"Local Planning and Mitigation for High Impact Threats" by, Mary Lasky, Howard County Community Emergency Response Network: Chair of the Howard County Community Emergency Response Network, spoke on local leadership's role in enhancing local sustainability in light of these high-impact threats to critical infrastructure. She heads the office of business continuity at Johns Hopkins Applied Physics Laboratory (JH APL) in Laurel, MD that hosted one of the October 2011 workshops led by the InfraGard and the Maryland Emergency Management Agency that covered the medium impact scenario for extreme space weather. She discussed the challenge of engaging extreme disaster recovery scenarios and the steps she continues to take on furthering planning steps. Her main point was that local communities need to be more self-reliant for themselves and neighbors since outside help may be not be available for many months after a disaster which impacts the nation as a whole.
"BENS Study on Micro-grids for Military Bases" by, Jeff Weiss, Co-chairman of Distributed Sun: Mr. Weiss is an executive that leads finance and project management of solar micro-grid projects. He also has been active in the production of the Business Executives for National Security (BENS) report on micro-grids for military bases. After mentioning the key findings of the BENS report, he introduced the next speaker from DoD who addressed both the needs of DoD but the reliance DoD has on related civilian critical infrastructure.
"The Challenge of High-impact Disaster Mitigation and role of DoD" by, Assistant Secretary of Defense Dr. Paul Stockton: Assistant Secretary of Defense Dr. Paul Stockton is responsible for the DoD's support of civil government and related homeland defense support. He walked through the concern that DoD has for these issues not only for military bases and the ability of DoD to conduct its mission but, for the country as a whole that is equally dependent of civilian critical infrastructure for its operations. He emphasized the need for military bases and local communities to become more sustainable at the local level and shared experiences of failing to do enough in these areas. He profusely thanked InfraGard for keeping these conversations active between the private sector, federal, state and local authorities.
"Facilitating Contingency Planning for High-impact Disasters" by, Dr. Richard Andres, Energy Security Program Chair, NDU: Dr. Richard Andres, Energy Security Program Chair of NDU, was the lead host of the first comprehensive contingency planning on a nationwide collapse of infrastructure in October 2011 with InfraGard, the Maryland Emergency Management Agency and the US House Congressional EMP Caucus. The consensus from those in these workshops and exercise was that in the event of a long term nationwide collapse, outside help would not be available in a timely manner. Therefore, local communities must be more capable of providing essential services such as power, communications, food, water and sanitation locally to the greatest extent possible. This creates an urgent and strong perceived need for local power generation and storage. He shared his experience in leading these conversations and noted why it was complicated. He also answered questions about how next steps might be encouraged without provoking resistance to the conversation by sounding either "too alarmist" or extreme on the issues.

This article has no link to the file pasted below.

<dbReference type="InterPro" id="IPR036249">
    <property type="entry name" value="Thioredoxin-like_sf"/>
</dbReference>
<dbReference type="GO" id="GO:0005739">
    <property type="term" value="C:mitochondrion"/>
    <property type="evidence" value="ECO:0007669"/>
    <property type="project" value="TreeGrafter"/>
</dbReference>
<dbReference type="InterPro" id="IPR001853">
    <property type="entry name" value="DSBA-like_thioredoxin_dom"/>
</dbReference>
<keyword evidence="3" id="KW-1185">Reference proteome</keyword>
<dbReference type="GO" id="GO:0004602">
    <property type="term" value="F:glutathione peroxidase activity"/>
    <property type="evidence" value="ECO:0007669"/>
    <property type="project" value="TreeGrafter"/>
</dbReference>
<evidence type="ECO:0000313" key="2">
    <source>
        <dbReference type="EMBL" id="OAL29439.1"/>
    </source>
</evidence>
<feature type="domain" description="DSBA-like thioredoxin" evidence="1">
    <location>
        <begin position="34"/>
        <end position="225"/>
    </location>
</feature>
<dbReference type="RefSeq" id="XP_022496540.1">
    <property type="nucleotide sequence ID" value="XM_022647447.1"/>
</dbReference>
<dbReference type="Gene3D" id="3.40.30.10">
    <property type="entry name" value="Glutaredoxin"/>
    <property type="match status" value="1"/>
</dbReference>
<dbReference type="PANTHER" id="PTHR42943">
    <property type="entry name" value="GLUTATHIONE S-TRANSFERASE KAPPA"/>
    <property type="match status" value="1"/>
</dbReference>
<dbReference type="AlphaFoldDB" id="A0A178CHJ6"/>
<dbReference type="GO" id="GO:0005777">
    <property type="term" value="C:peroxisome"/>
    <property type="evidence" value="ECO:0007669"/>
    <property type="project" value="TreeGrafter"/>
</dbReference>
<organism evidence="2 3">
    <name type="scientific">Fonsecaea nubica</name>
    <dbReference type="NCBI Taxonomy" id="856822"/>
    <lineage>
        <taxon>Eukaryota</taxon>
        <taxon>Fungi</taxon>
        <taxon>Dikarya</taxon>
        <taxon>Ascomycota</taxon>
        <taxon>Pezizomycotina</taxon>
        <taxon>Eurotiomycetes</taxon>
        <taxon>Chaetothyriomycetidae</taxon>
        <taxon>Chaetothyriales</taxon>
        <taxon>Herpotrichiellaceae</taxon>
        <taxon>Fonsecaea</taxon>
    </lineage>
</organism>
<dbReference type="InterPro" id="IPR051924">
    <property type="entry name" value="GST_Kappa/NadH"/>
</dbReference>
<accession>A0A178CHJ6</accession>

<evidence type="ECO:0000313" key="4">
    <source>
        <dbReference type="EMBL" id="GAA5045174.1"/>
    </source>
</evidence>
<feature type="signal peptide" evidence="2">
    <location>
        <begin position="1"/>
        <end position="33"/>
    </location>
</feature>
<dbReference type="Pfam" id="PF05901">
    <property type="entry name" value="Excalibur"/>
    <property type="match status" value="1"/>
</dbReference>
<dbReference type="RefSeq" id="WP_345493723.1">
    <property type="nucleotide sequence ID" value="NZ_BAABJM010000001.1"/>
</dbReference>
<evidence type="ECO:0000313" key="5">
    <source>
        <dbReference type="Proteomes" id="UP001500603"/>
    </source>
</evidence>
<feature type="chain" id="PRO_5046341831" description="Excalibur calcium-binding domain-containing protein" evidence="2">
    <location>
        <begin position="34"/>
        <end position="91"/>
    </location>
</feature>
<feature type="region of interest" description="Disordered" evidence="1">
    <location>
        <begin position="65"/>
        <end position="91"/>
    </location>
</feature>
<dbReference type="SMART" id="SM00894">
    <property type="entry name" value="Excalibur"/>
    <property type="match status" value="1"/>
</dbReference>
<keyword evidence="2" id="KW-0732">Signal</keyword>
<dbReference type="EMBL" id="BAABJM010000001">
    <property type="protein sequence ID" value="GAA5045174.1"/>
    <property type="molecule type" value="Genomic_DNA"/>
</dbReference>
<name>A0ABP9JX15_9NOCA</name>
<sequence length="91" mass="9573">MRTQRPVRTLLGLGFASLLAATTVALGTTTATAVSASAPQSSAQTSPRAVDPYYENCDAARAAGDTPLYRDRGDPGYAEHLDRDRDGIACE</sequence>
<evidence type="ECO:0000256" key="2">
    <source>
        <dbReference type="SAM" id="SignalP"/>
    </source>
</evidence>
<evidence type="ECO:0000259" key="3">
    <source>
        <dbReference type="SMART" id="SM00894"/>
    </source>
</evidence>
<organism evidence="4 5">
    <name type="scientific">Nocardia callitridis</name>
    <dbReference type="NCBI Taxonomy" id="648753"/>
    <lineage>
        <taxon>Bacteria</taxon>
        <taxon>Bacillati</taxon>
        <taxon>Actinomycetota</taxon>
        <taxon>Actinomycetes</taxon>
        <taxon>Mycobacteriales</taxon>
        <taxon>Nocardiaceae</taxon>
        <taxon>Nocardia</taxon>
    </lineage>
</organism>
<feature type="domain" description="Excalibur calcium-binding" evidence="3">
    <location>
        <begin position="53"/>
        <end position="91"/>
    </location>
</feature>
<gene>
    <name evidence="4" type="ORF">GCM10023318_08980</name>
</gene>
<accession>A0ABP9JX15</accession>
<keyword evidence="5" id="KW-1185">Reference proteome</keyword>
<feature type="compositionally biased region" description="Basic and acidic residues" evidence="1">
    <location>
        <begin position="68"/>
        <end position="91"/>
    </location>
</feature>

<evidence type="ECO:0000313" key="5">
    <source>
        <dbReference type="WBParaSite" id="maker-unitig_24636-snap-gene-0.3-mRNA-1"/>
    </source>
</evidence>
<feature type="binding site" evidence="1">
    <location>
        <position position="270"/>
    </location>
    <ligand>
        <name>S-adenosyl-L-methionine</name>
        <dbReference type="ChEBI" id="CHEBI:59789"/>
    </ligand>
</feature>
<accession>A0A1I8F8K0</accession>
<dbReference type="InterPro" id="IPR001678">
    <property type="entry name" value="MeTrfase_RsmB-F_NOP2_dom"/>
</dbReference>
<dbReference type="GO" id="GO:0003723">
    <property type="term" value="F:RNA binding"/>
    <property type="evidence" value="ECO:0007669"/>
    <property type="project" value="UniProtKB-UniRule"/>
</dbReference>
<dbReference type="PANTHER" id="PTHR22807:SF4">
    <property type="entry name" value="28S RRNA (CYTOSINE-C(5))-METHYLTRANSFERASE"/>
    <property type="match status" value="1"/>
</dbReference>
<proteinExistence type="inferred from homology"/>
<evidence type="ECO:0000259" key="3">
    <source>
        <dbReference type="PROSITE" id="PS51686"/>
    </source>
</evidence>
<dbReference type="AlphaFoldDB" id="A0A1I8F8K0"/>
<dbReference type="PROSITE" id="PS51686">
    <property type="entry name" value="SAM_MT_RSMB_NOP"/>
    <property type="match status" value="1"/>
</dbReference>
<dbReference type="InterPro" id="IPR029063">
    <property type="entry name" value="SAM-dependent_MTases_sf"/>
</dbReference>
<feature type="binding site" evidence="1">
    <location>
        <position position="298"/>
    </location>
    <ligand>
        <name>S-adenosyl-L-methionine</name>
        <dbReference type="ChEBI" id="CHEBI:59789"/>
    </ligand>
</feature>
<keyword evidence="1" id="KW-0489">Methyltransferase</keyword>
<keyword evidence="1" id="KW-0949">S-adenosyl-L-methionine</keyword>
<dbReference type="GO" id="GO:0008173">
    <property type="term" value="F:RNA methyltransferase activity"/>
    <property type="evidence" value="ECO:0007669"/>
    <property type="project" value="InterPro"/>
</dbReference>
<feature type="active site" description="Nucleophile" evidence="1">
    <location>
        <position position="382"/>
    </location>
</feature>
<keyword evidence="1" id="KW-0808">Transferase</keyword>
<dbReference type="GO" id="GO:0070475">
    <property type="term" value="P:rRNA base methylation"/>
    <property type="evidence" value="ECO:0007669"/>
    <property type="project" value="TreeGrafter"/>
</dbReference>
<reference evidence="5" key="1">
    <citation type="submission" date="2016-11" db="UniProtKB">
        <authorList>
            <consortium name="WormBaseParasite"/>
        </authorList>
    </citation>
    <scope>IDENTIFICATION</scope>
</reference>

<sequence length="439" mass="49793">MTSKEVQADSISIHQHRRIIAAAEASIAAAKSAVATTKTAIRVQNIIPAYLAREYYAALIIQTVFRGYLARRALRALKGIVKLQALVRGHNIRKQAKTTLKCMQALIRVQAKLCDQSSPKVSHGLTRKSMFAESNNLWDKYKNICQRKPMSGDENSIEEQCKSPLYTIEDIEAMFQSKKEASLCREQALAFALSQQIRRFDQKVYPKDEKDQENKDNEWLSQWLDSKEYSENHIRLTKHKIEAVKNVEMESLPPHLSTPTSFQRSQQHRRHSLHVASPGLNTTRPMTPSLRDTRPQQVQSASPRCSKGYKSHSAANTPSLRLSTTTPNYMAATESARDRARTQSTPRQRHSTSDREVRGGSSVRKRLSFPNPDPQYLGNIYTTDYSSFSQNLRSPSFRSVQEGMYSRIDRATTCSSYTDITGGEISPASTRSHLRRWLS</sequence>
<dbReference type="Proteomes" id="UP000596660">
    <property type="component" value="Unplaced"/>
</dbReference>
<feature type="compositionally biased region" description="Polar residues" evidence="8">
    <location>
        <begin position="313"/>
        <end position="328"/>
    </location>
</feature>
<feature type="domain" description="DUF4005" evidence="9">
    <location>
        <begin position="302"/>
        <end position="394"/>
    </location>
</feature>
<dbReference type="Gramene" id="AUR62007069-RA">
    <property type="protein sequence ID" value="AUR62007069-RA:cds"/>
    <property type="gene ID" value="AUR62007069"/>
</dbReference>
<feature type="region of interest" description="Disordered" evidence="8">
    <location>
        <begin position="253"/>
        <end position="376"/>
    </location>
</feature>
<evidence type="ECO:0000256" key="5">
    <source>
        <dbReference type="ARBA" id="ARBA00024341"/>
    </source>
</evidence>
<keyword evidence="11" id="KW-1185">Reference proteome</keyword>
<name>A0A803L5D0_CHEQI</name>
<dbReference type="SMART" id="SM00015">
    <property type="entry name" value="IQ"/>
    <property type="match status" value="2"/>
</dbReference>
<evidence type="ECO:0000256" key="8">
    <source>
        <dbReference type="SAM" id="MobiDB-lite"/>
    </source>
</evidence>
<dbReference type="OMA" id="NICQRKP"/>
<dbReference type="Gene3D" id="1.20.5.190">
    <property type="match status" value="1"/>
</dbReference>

"EMP Knots Untied – Common Misconceptions Regarding EMP" by, Dr. George Baker former DNA EMP Program Director: Dr. George Baker, the former head of the DoD Defense Nuclear Agency's EMP Program, discussed 7 persistent misconceptions about EMP as he expressed concern for the two primary critical infrastructures vulnerable to EMP and solar storms – electric power grids and telecommunications networks. Among the misconceptions were the tendency to either dismiss the threat altogether or exaggerate it. The fact-based middle ground position that shows substantial vulnerability of critical infrastructure can be demonstrated through science and engineering and is still in urgent need of mitigation. He emphasized the point made by others with technical backgrounds that engineering practices can be used to minimize both the effects of a solar storm and manmade EMP with little additional costs compared to trying to solve just one of those vulnerabilities alone. The slower geomagnetic storm pulses that create ground induced currents that can travel up through ground wires to short out transformers and other equipment are comparable to the high-altitude nuclear burst creation of E-3 pulses, whereas nuclear burst EMP E-2 pulses are similar to lightening and E-1 are nanosecond broadband pulses that can couple to equipment directly through air or through conductors such as power or communications wires. Competent engineering design can often make use of protection methods that can also protect against the E-1 pulses for relatively little additional cost.
"The Cyber Executive Order" by, Thomas Goldberg, Principal, Lineage Technologies: Mr. Thomas Goldberg, Principal of Lineage Technologies, commented on the difficulty Congress had in creating cyber-security legislation and the emerging presidential executive orders that are likely to be used as stop-gap measures. He also demonstrated various cyber attacks on infrastructure, such as an alleged Georgian attack on a Russian power generator that caused it to explode and kill over 20 people working nearby. The point that impacted the audience the most was his description of how code is etched into chips at the microscopic level that allows those who produce the chips to sell access to the computers using them in such a way that passwords and network security protocols are ineffective at protecting against intrusion. The only choice presented was to either live with little to no network security or bring back chip manufacturing back to the US. (A later presenter, Curt Massey, proposed a technical solution for blocking or reducing the effectiveness of etched back doors in chips.)